4 Ways to Be Anything but Boring with Your Branding

July 18, 2015

12:00 pm

No one ever stood out for being boring. And when branding your startup, this sentiment couldn’t be truer.

Still, too many startups soften their branding to avoid offending potential clients. While bold branding will inevitably deter some segment of the general public, this supposed rejection could actually be a valuable form of self-selection.

If a potential client finds the language on your website too informal for a professional setting, your company probably isn’t a fit, anyway. You’d likely end up butting heads the entire time you worked together.

Having a strong brand tells the public exactly who you are and helps attract the types of clients that align with your company’s personality. Every exceptional brand provokes strong emotional responses — both good and bad. And that’s a much more effective strategy than not getting noticed at all.

Harness Your Unique Brand Personality

Fully developing your brand’s unique personality is an ongoing process. Once you’ve settled on a brand identity, that brand will continue to evolve over time. You may even choose to freshen up your brand just to stay current.

Our agency is always thinking about how our brand plays a role in the types of clients we want to attract. We recently rebranded — with help from our friends at Gin Lane Media — with a goal of evolving our existing look to something cleaner, bolder, and darker. But we also wanted to keep our somewhat alternative, slightly irreverent branding intact as well.

Whether you’re looking to update your brand image or discover who your startup will become, here are four tips to help unlock and own your personality:

1. Explore what resonates with you and your team. What do you think is cool or intriguing? What visual identities catch your team’s attention? Look at all the things you enjoy — from bands to restaurants — and pick them apart. With bands, think about the type of music they play, the way they dress, and how they communicate. With restaurants, look at the colors used in the space, the style of the servers, and how employees interact with you.

I grew up listening to punk rock, but I also appreciate Philip Glass, and that will come through in my firm’s rebranding process. We went for an all-black, somewhat unorthodox look and continue to mix in subversiveness and subculture in our look and messaging. Although it’s a big move that won’t win over every client, it reflects our team and the clients we want to work with.

2. Identify what you’re not. Establishing what you’re not can help you close in on what you are. Consider the rise of Lyft: It entered the market after Uber launched and had to prove it wasn’t a bootlegged version of its competitor.

One way it differentiated itself was through playfulness. While Uber exudes a clean, formal image, Lyft is not about sleek executive cars. It’s about people helping people get places. Lyft’s signature pink mustache may have prompted a few chuckles at the company’s expense, but it has become a ubiquitous reminder to the public of its lighthearted, approachable brand personality.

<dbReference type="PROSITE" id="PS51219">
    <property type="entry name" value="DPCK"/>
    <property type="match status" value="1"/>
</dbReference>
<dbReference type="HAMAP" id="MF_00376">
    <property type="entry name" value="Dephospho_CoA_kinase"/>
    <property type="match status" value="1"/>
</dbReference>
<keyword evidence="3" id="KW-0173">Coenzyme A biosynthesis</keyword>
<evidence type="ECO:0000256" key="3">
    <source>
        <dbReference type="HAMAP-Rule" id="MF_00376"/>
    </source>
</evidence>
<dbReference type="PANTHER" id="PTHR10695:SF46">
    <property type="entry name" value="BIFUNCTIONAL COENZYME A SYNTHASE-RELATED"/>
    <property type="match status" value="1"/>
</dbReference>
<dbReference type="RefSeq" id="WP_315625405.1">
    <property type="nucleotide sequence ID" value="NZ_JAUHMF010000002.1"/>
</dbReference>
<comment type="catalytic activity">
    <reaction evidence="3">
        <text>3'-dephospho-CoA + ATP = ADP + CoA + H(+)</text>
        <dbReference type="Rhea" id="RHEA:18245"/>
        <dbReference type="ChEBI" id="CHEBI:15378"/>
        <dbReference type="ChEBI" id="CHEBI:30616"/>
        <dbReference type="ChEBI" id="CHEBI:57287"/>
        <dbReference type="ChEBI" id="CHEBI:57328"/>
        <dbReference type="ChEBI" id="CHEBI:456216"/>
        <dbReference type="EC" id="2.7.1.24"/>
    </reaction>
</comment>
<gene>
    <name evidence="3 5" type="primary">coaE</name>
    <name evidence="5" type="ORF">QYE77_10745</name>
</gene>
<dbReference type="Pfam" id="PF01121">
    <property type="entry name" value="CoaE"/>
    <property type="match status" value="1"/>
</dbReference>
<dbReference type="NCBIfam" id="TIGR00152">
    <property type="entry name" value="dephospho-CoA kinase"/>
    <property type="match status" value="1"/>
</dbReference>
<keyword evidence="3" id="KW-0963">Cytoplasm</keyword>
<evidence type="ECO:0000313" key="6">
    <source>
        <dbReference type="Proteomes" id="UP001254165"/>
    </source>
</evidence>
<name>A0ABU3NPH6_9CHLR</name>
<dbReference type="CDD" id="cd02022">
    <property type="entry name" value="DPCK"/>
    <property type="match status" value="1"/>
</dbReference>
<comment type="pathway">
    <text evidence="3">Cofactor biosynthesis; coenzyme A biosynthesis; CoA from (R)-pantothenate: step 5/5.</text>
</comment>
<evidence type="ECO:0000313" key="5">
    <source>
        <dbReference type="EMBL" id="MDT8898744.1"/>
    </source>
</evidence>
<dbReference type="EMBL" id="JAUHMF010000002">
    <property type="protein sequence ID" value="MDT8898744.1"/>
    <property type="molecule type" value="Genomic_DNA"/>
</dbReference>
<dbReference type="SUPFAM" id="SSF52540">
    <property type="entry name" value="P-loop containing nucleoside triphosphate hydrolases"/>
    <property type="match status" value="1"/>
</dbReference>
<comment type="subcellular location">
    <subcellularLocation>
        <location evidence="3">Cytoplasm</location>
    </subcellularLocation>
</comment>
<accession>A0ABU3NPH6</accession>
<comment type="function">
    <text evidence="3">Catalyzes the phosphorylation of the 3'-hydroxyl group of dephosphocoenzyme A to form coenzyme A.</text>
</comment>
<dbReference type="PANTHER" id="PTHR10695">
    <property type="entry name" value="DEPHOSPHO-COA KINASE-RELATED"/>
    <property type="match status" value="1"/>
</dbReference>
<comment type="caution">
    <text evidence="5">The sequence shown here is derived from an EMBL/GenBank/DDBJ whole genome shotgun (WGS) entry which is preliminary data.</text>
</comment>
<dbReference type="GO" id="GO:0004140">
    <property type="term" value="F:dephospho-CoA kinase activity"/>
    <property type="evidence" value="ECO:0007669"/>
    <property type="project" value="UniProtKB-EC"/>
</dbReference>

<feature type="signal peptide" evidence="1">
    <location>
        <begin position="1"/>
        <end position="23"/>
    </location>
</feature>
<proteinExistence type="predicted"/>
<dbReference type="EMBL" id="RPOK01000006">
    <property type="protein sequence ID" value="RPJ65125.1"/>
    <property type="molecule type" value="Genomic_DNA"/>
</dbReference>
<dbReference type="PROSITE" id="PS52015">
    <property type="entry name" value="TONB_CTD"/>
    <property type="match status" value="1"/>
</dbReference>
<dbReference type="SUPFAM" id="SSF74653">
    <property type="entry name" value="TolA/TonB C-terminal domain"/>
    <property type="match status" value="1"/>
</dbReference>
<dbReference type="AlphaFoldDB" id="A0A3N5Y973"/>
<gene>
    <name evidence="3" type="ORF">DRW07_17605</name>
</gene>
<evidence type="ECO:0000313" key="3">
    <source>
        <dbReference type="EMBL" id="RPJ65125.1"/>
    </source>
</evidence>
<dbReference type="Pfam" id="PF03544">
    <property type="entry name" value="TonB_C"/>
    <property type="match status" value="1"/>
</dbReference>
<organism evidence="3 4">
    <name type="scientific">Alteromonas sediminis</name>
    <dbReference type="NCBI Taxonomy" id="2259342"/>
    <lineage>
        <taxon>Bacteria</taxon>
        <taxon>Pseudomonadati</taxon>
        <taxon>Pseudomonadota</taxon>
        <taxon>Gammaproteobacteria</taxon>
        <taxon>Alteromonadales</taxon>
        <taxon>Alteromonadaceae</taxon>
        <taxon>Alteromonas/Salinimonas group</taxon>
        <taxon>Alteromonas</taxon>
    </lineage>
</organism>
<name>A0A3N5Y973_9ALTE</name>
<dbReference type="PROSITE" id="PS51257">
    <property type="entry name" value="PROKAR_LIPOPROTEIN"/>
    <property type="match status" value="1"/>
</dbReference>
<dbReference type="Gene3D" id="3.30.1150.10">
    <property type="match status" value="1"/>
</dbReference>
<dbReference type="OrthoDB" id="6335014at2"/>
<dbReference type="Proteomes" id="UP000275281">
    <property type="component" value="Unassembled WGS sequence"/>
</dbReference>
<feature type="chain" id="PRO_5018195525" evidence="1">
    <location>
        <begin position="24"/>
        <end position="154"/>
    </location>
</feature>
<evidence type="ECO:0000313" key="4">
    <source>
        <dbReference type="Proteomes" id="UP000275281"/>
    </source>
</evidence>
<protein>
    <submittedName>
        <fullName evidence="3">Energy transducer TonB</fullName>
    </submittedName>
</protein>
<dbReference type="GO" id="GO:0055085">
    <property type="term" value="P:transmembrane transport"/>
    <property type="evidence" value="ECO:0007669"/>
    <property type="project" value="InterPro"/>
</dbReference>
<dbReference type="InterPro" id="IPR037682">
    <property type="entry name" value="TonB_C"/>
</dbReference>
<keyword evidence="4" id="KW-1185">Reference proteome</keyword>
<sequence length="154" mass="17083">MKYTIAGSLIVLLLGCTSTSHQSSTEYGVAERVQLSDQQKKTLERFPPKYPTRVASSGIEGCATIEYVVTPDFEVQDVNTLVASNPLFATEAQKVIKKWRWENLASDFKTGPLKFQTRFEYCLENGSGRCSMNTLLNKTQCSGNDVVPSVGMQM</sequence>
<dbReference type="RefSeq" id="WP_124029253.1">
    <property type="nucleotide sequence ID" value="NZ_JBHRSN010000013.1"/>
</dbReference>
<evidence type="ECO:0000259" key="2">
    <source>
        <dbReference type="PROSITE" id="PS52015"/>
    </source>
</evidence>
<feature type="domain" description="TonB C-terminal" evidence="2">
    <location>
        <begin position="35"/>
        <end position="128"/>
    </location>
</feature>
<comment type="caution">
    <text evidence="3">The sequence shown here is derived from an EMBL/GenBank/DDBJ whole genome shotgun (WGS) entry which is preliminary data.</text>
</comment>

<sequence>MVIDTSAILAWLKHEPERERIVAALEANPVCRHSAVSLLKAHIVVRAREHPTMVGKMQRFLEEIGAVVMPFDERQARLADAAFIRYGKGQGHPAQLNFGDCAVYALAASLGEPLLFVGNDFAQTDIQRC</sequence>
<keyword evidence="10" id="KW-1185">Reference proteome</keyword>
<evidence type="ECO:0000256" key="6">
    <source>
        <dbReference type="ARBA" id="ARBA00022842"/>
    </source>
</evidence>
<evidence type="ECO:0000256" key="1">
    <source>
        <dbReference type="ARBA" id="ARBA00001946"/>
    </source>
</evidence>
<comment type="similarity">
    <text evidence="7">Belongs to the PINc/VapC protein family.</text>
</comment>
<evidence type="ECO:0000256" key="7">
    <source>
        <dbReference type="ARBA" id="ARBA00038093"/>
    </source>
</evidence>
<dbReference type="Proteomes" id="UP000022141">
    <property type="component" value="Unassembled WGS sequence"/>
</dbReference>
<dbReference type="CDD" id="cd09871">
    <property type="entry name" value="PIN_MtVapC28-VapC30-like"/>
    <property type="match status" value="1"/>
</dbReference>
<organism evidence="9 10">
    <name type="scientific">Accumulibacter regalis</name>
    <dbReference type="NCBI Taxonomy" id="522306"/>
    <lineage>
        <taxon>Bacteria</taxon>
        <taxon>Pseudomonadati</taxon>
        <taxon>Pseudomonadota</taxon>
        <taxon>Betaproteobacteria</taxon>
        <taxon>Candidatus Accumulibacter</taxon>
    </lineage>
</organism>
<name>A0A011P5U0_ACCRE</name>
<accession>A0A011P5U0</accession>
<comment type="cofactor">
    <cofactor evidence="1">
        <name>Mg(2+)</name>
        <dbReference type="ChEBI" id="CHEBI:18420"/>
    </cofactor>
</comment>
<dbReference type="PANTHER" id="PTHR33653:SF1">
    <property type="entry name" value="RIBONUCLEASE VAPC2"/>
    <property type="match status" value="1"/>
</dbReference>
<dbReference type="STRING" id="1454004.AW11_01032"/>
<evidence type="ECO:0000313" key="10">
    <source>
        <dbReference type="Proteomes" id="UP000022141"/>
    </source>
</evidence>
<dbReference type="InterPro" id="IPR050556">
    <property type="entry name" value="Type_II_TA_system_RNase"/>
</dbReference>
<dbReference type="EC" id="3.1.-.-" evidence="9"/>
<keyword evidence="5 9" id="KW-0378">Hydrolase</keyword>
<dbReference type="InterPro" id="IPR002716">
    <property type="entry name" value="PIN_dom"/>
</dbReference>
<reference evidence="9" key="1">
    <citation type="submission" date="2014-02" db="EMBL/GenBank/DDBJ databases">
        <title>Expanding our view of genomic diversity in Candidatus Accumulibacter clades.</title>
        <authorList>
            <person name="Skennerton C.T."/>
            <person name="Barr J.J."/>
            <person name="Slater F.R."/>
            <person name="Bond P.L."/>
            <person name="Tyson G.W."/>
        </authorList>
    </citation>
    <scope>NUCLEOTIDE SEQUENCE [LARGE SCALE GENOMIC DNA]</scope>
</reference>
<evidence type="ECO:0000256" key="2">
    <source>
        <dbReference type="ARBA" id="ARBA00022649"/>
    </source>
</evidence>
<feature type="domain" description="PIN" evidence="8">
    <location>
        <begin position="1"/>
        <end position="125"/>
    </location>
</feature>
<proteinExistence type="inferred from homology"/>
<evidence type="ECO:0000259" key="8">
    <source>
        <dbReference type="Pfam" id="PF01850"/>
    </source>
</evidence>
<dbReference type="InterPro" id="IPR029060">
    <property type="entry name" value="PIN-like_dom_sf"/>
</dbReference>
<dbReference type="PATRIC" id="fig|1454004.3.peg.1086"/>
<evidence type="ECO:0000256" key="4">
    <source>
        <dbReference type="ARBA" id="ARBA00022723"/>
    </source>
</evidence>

3. Look at your competitors. Take a look at what the top five companies in your industry are doing, and figure out how you want to position your brand. Should you sit on the shoulders of giants or shock the public with a daring new approach? If you intend to differentiate, how will you convey that through your product and communication with the public?

In our rebrand, we chose to go in the opposite direction of our competitors. We went bold with our visual identity to help our customers and the industry understand how different we truly are.

4. Embrace your left-of-center opinions. Every industry has ongoing conversations about certain themes. Do you have any opinions on those popular topics that differ from what everyone is used to hearing?

Say, for example, that you are a direct-to-consumer retailer, and all the industry players take an e-commerce-first mentality. But you believe it’s important to focus on location-based retail from the beginning to build a strong brand. That primary idea could be a key element of your brand identity. Deviate from common sentiment to help inform your company personality and communication style.

Regardless of the direction your brand takes, you have to be authentic. Discovering your brand identity is about finding those elements that represent your team and showcasing them to the right people in the right way at the right time. Don’t be afraid to push the limits or be unapologetic about who you are. As long as you stay true to your brand identity, the right people will respect your honesty and remember you when the time comes to purchase.

 

Image Credit: Ryan McGuire

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Elliot Tomaeno is the founder of ASTRSK, a PR agency based in New York City. Since 2012, ASTRSK has helped launch more than 100 startups and tech products. Elliot was listed as one of Business Insider’s “50 Best Public Relations People in the Tech Industry” and one of The Next Web’s “50 People in the NYC Tech Scene You Need to Know.”

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